We provide poultry producers with written contracts detailing how payments are calculated. Poultry farmers are essentially paid for the way they care for chickens and for the weight they gain while on the farm. We use a performance incentive system that rewards poultry producers who effectively transform the food we offer into weight gain in the birds that raise them. The payment formula includes factors such as the number of birds, the amount of feed used, the performance of their herd relative to those perceived by other contract farmers, and the weight of the birds delivered to the processing plant. I was recently fortunate enough to be appointed to lead the poultry industry for Tyson Foods. Learning how to trade chickens is humiliating and exciting because my background is at Fresh Meats, which also includes pork and beef. All farmers who grow chickens for Tyson Foods have rights that are part of their contract. The rights are set out in contract POULTRY FARMERS` BILL OF RIGHTS. Peasant Jacque and her husband grew up in agriculture. They know the value of hard work and wanted to pass it on to their children. It relies heavily on animal welfare. She knows when she goes to the store and she sees the red Tyson label that the other farmers have worked as hard as her family. She wants to make sure she supports Tyson Foods as Tyson Foods has supported her.
She says the name Tyson is synonymous with quality, it represents hard work, it represents the welfare of animals and all those who unite for a healthy and happy animal. The income from raising hens varies and depends on a number of factors. For some farmers, it is a single source of income. For many, this is an additional income to another job or the breeding of crops or other livestock. In fact, a 2014 U.S. DEPARTMENT STUDY found, that the average income of contract poultry farmers exceeds other farm households. The practice of raising chickens under a contract for poultry processors has been in place since the 1930s and is the industry standard. Tyson Foods has been working with poultry farmers since the late 1940s, and it is a relationship that we believe is effective for the farmer and for the company. We provide birds and food, and provide technical advice while the poultry farmer provides work, accommodation and services. This collaboration between Tyson Foods and family businesses improves efficiency and quality, while maintaining affordable prices for consumers.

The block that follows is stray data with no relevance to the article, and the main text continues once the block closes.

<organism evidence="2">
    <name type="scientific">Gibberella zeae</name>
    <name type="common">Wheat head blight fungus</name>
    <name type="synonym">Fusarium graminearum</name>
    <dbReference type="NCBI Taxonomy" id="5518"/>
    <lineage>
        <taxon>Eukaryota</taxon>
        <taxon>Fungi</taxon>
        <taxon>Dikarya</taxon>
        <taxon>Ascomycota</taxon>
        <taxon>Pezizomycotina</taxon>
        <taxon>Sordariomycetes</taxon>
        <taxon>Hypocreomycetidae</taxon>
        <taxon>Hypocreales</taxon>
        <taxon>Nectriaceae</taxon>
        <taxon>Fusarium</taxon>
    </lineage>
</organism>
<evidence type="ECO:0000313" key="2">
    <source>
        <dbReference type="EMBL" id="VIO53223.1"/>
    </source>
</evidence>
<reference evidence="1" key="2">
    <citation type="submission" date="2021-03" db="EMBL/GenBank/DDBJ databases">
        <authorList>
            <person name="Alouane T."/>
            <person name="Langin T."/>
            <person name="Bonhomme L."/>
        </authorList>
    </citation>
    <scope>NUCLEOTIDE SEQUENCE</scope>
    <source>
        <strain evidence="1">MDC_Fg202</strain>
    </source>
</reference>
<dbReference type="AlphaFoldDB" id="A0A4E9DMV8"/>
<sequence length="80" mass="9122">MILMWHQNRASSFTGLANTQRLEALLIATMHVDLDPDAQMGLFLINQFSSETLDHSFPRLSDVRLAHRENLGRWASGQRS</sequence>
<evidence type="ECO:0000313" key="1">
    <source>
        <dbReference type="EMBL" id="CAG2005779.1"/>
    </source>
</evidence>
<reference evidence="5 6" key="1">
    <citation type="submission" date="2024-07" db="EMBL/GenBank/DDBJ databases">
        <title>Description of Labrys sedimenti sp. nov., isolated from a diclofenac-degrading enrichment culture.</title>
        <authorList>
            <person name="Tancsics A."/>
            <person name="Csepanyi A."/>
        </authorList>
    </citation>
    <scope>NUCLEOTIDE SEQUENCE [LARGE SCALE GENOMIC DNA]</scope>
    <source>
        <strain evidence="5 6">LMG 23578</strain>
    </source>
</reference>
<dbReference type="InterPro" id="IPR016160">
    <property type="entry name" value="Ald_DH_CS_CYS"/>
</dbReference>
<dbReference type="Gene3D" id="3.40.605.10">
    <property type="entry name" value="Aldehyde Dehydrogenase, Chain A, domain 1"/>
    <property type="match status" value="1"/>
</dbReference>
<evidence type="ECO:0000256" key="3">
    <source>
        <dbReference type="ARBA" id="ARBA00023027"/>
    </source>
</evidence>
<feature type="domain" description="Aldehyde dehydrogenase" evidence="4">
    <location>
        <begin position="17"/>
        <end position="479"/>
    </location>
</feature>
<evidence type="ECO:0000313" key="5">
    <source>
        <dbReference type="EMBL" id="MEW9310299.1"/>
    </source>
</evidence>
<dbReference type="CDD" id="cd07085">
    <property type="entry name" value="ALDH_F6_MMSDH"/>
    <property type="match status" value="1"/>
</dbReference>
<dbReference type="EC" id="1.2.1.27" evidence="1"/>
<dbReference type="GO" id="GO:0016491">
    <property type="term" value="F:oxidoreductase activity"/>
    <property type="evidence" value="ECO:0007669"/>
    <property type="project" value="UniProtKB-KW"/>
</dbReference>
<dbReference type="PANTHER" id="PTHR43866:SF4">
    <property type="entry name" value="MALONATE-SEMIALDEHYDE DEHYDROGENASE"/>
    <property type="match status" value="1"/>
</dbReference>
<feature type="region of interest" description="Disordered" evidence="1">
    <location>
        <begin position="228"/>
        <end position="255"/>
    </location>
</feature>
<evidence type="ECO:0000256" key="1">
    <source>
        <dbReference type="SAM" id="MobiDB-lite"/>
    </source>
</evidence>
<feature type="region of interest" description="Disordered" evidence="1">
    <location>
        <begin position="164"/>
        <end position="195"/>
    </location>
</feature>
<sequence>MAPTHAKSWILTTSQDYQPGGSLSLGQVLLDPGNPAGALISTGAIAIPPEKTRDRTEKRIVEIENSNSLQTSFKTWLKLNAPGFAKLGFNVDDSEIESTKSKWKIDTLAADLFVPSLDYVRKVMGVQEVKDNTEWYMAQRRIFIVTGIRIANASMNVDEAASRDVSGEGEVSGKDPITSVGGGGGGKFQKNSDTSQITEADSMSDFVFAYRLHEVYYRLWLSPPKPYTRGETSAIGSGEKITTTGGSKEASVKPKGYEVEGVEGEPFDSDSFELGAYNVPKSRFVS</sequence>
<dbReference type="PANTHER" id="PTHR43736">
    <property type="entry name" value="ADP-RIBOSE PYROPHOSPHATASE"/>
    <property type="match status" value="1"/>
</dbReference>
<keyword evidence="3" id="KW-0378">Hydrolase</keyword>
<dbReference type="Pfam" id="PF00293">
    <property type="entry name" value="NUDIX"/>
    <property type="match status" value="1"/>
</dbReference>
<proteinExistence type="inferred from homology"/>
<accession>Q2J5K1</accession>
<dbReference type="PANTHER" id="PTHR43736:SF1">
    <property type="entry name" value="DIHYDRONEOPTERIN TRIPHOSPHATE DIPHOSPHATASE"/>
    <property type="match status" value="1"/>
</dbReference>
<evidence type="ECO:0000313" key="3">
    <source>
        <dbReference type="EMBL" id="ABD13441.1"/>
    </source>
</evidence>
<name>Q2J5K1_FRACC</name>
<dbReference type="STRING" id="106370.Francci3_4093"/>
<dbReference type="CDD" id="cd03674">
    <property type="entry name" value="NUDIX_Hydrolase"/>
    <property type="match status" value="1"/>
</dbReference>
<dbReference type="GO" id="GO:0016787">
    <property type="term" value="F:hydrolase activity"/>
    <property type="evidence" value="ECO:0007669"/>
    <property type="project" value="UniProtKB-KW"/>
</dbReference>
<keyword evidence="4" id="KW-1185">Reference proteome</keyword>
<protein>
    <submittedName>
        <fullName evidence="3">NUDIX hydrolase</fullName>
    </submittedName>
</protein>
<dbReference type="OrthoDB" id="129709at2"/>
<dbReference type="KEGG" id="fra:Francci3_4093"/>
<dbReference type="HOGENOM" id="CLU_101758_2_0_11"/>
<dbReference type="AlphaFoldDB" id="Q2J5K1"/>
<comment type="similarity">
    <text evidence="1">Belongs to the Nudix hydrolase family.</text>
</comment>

Each company is a different animal – no pun intended – with its own unique qualities. But in my onboarding, a common and critical factor has been reinforced for me: each of them needs independent farmers. As part of our journey to live our goal continuously, we are launching several initiatives to improve communication and transparency with the thousands of independent farmers who grow chickens for our company. The average farmer has been raising chickens for Tyson Foods for 15 years. Some farming families have been raising chickens for us for three generations. We work closely with our farmers, including regular visits from our service technicians and animal welfare specialists, to provide technical advice, answer questions and ensure best animal management practices.